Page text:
Jamil Jan Kochai Recommends...

I keep a copy of Gabriel García Márquez’s One Hundred Years of Solitude near my desk at all times, not just because it’s my favorite novel, but because it’s a book so jam-packed with characters and events and magic and violence that whenever I find myself stuck writing a particular scene or character, there’s usually a passage that can provide guidance. If you need to write an execution or a massacre or a carnival or an eating contest or a dance recital or a philosophical argument or the gradual decline of a legendary matriarch, then One Hundred Years of Solitude has got you covered. Once, when I was having trouble figuring out the development of a character named Dully—a PhD student turned monkey turned insurgent—I went back and reread the character arc of the poet turned rebel leader Colonel Aureliano Buendía, and I began to see that Dully, too, needed to go through a similar process of compromising his ideals, becoming disillusioned, then corrupt, then careless, then ruthless, until, eventually, he becomes imprisoned within the hierarchies of power he himself had constructed. In the end, I realized that I wanted Dully’s heart to rot like Colonel Aureliano Buendía, and García Márquez’s brilliant novel showed me how to accomplish that task.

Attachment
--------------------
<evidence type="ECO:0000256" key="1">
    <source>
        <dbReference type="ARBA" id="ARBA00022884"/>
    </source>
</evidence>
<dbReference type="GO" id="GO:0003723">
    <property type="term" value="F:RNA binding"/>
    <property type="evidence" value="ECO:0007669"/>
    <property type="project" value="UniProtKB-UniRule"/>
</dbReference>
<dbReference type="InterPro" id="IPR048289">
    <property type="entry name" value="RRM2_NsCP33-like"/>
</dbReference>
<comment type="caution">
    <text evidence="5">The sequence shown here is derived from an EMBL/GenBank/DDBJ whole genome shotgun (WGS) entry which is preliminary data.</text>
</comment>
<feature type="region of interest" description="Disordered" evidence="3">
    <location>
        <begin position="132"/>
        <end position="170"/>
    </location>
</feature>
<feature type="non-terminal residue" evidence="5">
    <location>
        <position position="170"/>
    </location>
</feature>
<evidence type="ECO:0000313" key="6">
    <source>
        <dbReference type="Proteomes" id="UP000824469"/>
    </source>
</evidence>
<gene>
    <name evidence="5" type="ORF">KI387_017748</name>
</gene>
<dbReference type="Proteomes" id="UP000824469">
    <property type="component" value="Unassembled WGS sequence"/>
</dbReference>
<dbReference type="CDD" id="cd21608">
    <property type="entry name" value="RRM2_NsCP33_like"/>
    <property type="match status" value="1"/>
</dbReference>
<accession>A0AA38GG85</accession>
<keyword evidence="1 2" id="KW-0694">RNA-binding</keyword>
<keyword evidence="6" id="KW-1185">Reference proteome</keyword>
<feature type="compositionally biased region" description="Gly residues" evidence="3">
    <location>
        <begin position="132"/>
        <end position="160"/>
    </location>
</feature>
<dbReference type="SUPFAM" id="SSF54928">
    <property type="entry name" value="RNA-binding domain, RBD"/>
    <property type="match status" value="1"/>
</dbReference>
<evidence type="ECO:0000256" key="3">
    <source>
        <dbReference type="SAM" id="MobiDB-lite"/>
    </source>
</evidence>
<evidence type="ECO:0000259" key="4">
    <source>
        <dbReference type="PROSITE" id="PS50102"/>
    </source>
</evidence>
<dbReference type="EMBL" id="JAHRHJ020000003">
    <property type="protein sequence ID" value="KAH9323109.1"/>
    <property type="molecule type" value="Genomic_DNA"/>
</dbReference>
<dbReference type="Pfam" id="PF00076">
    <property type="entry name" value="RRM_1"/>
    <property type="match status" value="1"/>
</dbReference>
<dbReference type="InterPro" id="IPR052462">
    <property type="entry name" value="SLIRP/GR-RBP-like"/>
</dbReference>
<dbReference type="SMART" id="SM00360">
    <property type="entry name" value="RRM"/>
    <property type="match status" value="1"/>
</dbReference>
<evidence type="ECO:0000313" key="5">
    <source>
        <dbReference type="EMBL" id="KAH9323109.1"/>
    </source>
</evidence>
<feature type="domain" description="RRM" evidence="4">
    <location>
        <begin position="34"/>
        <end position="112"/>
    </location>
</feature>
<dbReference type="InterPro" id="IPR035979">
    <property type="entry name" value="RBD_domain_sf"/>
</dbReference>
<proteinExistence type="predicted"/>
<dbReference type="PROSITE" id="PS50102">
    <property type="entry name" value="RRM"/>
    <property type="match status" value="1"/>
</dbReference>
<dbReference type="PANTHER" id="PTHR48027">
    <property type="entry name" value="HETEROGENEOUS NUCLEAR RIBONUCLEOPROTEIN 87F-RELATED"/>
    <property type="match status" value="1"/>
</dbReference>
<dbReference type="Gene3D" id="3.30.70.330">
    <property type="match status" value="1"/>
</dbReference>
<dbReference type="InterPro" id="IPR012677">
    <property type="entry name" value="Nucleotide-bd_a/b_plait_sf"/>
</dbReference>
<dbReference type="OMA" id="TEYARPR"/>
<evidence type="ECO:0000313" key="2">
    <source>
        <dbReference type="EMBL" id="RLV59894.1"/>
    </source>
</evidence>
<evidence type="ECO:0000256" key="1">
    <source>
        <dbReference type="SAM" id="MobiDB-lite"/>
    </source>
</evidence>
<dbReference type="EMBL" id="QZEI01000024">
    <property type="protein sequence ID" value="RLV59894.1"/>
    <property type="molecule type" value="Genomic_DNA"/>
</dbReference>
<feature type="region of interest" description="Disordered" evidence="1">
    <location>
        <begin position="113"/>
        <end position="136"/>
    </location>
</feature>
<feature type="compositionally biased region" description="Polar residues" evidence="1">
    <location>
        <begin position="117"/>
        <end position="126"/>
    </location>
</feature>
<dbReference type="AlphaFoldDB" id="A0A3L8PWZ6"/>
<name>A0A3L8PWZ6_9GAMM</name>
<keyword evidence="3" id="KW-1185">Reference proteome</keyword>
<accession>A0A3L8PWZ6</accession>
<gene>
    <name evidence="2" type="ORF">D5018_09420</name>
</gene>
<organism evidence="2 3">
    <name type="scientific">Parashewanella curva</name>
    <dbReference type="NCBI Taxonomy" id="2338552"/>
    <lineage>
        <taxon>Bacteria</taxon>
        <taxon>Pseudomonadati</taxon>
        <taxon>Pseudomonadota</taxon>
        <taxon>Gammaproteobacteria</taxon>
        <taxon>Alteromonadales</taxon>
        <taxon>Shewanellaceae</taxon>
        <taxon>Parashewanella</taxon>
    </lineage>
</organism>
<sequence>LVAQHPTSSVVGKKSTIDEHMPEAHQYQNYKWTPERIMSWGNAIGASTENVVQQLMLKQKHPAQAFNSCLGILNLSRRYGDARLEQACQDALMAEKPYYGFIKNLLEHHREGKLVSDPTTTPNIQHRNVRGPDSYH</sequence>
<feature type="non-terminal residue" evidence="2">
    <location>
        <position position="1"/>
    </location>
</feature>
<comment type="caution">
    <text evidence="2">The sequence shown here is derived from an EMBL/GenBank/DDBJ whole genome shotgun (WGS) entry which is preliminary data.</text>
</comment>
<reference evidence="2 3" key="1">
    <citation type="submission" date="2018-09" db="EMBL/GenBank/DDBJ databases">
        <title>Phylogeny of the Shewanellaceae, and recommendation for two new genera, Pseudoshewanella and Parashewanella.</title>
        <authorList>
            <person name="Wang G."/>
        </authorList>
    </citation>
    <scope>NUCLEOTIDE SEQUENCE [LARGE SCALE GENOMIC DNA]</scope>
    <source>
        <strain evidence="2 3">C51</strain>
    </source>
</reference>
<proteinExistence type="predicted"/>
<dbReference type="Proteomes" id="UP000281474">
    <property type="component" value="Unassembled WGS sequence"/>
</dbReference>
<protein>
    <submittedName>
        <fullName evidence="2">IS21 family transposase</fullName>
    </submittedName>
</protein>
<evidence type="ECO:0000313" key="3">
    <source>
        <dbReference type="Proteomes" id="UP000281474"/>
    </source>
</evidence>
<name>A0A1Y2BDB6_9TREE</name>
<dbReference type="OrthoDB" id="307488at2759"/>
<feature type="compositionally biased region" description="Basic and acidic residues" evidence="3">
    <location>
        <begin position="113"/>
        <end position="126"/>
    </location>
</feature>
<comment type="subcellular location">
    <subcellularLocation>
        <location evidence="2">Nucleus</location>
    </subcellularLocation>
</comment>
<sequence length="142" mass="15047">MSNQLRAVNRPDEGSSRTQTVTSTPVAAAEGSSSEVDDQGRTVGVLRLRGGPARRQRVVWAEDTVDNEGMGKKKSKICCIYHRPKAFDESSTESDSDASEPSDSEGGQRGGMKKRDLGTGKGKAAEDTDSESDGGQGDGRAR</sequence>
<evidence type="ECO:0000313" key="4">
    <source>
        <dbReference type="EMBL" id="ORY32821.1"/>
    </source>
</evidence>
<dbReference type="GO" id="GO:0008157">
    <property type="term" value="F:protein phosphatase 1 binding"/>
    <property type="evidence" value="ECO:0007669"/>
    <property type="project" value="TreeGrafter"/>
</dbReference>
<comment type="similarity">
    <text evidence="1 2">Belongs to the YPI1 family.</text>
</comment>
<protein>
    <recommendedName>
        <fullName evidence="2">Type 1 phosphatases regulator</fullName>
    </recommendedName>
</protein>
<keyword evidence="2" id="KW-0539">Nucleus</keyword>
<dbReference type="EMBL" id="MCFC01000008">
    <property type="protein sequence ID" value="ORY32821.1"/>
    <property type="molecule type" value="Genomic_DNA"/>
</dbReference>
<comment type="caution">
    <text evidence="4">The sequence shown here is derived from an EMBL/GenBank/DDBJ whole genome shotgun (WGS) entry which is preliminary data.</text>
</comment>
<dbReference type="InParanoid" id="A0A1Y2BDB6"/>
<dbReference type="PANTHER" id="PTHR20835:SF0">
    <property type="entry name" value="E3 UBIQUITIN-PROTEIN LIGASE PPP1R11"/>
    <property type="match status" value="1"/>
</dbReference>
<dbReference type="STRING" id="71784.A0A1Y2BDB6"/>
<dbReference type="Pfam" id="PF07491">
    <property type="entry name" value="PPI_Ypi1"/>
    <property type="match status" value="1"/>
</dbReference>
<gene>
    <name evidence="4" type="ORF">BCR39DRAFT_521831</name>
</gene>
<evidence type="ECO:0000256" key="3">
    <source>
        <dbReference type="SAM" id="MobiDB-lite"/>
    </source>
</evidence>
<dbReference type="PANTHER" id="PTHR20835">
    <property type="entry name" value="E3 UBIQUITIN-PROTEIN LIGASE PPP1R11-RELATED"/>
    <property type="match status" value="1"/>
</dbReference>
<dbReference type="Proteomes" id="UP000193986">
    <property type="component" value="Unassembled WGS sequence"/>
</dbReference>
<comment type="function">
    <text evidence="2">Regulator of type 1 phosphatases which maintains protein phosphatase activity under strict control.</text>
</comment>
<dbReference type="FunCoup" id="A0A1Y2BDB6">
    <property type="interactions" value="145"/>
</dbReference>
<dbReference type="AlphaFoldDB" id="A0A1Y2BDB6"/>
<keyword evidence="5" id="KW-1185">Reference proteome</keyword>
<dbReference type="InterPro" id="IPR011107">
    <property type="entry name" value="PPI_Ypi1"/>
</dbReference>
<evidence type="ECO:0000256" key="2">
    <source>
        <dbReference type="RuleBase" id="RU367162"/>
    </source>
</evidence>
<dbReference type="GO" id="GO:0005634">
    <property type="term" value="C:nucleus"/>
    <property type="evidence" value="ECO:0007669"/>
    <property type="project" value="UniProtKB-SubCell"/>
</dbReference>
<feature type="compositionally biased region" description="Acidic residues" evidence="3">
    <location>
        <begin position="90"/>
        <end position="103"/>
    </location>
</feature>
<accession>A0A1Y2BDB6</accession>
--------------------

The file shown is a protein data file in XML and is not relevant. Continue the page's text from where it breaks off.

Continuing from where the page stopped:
—Jamil Jan Kochai, author of The Haunting of Hajji Hotak and Other Stories (Viking, 2022)  

Photo credit: Jalil Kochai